We’ve been spending some fun time with ST motorbike-owners-club friends from south east Queensland, who are passing through Mackay with their caravan and their Honda ST1300 on the back of the ute. Now that’s a sweet setup! Deep envy, to have both their big motorbike and their caravan along! We’ve done a couple of half day rides with them around the local sights, which has reassured me that I can cope and my back won’t fall apart under the strain when our own time comes to do the big ride south for the bike rally later this year in October. No lavish Miz Lizzie caravan comfort on this trip, it’ll be Rolling Thunder towed behind the Scarlett Thunderbolt, and a tent for a few nights.

We had part of the back yard landscaped and a hard surface put down. We can now get Miz Lizzie under cover without the need for 25-point reversing to get her between the posts of the patio roof. Straight in, bish-bosh, no messing about. Bliss! We can use our new turning circle to get the car in and out in similar style. I have a hard, dry surface to stand on when I hang out the laundry instead of being ankle deep in wet grass and green ants. It will not turn back into a swamp the next time we get a serious amount of rain. Oh my word yes, I love that new surface! And the Husband, let’s face it, is not heartbroken about having less grass to cut…

A few days before the work commenced, Sir Horace and Lady Laetitia Bush Stone-Curlew went off somewhere for several days. We rejoiced in a slightly guilty fashion, but it was very pleasant to have quiet nights, unbroken by their harsh screams. We thought they’d moved on, finding the modest bustle of our back yard insufficiently tranquil for raising this year’s family. Regrettably, they have now returned from their vacation and are back in their original spot, glaring at me every time I set foot outside the back door, and in full song at night. Oh well. At least we didn’t drive them off with the landscaping work…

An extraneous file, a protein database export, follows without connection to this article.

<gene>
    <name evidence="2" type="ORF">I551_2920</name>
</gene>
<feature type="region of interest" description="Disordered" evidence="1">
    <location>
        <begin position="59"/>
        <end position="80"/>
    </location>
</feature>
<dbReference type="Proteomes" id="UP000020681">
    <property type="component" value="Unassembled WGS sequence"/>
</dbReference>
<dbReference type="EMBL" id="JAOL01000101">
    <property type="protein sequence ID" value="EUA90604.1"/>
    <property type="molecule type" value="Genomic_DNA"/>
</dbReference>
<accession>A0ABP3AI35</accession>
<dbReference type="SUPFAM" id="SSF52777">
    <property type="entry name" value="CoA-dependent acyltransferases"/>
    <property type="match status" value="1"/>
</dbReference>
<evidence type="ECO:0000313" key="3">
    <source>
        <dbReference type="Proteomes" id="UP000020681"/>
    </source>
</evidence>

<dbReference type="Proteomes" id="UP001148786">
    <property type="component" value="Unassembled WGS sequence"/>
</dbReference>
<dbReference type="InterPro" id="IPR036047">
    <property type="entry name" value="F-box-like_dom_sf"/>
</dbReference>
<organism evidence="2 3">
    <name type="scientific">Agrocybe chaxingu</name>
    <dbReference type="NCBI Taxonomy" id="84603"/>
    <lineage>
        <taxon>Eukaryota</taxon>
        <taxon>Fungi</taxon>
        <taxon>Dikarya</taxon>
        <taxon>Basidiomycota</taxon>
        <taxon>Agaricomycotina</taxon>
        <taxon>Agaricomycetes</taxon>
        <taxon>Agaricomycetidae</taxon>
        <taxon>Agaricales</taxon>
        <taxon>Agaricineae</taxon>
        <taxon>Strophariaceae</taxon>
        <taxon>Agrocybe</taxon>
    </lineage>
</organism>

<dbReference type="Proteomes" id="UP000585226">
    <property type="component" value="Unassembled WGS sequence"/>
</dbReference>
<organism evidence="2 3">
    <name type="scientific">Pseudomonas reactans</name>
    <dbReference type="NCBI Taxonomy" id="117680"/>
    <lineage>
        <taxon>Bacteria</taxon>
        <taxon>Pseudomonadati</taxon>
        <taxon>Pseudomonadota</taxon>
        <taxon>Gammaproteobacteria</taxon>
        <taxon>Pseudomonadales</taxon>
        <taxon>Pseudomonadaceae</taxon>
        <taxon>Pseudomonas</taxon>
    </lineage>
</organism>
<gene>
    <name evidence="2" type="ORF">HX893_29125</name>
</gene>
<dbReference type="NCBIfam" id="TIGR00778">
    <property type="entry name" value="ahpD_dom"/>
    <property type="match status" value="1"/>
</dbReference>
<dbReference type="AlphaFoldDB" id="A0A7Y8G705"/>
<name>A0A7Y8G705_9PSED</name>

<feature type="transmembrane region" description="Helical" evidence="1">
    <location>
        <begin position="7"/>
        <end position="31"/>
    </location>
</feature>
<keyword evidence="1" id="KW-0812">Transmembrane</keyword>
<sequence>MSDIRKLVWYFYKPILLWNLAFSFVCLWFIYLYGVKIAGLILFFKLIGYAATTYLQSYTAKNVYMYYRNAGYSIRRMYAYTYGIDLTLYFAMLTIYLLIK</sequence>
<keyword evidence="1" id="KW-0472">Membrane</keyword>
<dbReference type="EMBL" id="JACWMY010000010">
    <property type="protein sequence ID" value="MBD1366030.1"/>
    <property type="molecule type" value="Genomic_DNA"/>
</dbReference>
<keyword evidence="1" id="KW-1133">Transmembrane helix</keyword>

I’ve been doing some secret sewing for a friend who is visiting from the States. As it’s a secret, I won’t be posting photos till she has it, around the end of the month, but it’s fun, pretty and useful, so I hope she likes it. I’m sure if she doesn’t, she won’t feel compelled to tell me so!

And finally, I’ve got the Blue Hour quilt two thirds assembled, just one big seam and the binding to go, so I’ll be able to do my ‘tah-dah’ post for that soon. And yes, start thinking about my own! I haven’t forgotten that I also have the Sea Glass quilt to sandwich and start quilting, but it’s a big job and as usual, I’m procrastinating furiously…

So while there’s been scant news from Chiconia recently, as you can see, I have not been idle!